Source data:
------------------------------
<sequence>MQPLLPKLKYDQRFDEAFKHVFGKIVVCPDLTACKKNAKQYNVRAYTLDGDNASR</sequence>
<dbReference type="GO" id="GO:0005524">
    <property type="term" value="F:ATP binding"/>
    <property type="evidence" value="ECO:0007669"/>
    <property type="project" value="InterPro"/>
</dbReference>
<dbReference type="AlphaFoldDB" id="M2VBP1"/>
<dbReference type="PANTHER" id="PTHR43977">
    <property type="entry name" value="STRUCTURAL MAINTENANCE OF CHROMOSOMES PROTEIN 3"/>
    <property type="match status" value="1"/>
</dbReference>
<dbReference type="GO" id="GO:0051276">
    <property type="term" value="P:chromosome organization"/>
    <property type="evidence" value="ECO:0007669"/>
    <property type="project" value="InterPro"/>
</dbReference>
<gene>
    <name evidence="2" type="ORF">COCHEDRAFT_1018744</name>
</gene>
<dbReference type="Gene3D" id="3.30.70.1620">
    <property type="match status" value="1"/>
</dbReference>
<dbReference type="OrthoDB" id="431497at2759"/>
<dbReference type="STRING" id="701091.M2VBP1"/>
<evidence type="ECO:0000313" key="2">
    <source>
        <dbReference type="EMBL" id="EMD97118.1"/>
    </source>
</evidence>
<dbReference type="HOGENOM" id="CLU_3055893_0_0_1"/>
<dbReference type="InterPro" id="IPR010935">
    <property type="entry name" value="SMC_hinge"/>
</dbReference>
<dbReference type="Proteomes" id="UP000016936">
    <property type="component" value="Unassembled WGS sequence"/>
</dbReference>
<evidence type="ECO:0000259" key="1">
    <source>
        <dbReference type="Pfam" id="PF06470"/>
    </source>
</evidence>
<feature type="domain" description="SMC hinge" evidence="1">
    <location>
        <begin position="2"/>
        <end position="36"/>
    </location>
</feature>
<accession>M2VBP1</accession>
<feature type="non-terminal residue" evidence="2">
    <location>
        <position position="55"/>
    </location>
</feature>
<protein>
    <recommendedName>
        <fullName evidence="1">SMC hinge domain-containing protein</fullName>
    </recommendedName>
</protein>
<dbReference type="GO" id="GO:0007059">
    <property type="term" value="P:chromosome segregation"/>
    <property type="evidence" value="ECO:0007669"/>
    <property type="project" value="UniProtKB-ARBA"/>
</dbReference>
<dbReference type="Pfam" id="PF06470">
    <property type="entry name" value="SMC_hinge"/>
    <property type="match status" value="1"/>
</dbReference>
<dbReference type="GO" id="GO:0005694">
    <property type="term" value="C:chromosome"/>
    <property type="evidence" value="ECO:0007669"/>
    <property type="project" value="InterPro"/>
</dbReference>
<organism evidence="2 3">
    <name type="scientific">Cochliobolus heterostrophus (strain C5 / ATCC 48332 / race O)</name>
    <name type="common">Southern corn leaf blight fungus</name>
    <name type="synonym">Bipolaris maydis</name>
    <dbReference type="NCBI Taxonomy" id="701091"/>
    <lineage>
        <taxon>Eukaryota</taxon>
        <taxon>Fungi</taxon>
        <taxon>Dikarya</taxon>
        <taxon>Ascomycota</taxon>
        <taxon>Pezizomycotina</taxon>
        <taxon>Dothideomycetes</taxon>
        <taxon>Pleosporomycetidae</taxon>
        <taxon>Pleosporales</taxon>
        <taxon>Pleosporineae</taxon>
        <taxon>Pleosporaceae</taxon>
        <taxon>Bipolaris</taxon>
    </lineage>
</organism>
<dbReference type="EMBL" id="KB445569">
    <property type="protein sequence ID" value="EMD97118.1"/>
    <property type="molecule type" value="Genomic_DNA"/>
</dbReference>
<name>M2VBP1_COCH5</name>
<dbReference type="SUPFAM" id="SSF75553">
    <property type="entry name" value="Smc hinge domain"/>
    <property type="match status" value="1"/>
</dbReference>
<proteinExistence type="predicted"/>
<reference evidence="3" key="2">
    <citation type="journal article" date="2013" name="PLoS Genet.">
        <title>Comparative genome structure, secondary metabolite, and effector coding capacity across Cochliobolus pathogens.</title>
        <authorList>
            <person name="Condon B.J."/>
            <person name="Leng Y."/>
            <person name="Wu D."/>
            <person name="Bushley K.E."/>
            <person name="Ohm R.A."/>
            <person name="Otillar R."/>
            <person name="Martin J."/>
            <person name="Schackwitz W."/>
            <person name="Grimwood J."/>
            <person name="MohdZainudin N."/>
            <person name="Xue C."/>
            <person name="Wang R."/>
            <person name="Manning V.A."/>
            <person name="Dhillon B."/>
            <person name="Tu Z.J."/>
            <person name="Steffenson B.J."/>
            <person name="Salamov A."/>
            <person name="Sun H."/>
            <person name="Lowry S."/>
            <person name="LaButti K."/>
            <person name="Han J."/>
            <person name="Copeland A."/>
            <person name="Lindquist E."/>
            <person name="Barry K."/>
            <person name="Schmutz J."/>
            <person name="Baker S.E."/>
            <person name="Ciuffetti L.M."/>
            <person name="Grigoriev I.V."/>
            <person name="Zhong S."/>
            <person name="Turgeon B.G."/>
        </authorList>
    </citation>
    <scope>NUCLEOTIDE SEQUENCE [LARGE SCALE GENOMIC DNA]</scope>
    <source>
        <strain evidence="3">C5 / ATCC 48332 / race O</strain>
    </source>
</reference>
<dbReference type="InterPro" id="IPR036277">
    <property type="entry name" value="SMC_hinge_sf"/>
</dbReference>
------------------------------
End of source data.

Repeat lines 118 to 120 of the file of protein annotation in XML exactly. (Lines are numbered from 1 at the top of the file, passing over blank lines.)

            <person name="Manning V.A."/>
            <person name="Dhillon B."/>
            <person name="Tu Z.J."/>